For this, personal coaches can help with the filtering process. To an extent, we are postponing some of our dreams and a logical second opinion might help the decision-making process.
What is the process?
Once we form an understanding of what we want, we create a plan that includes action items or tasks. For example, the process of getting a car would be, “Get employed, earn enough money for the car, and then buy the car.” It isn’t difficult and you should be flexible.
If you hit a roadblock in your process, look and see if you can find a workaround to it. If not, it’s probably time to reevaluate that goal. As an example, “Get employed” can only work when someone has a reliable means of transportation, so a way to work around that may be, “Get employed, figure out public transportation, earn enough money for a car, etc.”
If public transportation is sufficient in your area, you may decide to wait to buy the car to save the money you would need for the gas, insurance, and maintenance that would come with it. Break down the path you need to take to reach your goal so that it will become more clear to you.
“Receive a Master’s of Business Administration and get employed as a middle-level manager” is an extremely broad goal. Instead, perhaps consider, “Find a college, get student loans, apply, complete courses, receive a degree, apply for mentorship programs at well-known companies, take whatever job I’m offered, work towards promotions.”
Of course, these steps could change over time, but it is best to have a reasonable, logical path that you can get started on. This process of evaluation can be made even better if you have a personal coach who can guide you and act as an unbiased sounding board.
Break Down the Plan
After you have narrowed down your path to one main focus, it is time to connect with a personal coach who will help you add details to the process. The purpose of the main focus is to ensure that you do not have competing objectives with steps that are mutually exclusive (e.g., “enroll in business school” vs. “receive an MFA in animation”).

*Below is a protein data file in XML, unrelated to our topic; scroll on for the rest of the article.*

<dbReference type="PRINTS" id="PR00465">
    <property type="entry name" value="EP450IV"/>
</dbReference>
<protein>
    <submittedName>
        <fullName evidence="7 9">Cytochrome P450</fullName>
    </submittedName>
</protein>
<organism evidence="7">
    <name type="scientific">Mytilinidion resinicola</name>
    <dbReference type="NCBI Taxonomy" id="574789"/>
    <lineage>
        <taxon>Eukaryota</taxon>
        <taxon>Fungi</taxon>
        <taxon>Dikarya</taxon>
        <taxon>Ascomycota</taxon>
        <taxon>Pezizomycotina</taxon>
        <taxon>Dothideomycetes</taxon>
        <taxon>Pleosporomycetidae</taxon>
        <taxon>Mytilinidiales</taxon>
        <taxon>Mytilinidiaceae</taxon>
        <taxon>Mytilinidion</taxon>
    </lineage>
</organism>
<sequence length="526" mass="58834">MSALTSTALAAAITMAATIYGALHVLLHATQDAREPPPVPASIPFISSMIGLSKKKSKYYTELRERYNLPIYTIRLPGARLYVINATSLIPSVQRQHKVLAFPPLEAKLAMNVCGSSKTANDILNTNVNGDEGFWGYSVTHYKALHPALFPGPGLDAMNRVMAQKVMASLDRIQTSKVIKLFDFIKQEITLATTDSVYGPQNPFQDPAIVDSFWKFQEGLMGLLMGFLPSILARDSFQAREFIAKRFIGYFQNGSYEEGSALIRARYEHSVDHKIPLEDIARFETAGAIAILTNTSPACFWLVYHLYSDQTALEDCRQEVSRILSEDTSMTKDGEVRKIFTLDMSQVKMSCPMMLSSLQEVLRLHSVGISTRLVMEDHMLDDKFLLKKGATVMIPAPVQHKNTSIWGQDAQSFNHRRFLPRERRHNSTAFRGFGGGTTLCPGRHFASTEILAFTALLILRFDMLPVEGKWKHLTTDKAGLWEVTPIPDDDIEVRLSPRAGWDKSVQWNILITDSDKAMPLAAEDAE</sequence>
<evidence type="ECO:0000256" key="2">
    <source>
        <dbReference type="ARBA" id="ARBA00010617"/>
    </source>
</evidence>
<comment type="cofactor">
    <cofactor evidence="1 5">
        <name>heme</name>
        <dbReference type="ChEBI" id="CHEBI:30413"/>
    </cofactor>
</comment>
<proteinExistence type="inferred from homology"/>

Certain goals have the ability to run concurrently, however, this only works when the steps are also able to run concurrently. If your goal was to “learn to play the guitar” and your steps might be “purchase a guitar, find a great teacher, schedule sessions with the teacher.”
Perhaps a better breakdown might be “Do research to find the best inexpensive guitar, purchase one, make room for it, research guitar teachers, choose one and call to schedule sessions, dedicate some time to practice every day, and assess progress after three months.”
You have the option to break it down however you would like, but try not to spend too much time planning because it may lead to inaction. Often, it seems that execution is more difficult than planning, but you actually have to perform the tasks you created to reach your ultimate goal. If you tend to lack execution but are great at planning, see the sectioned titled “The Enemy Within” below.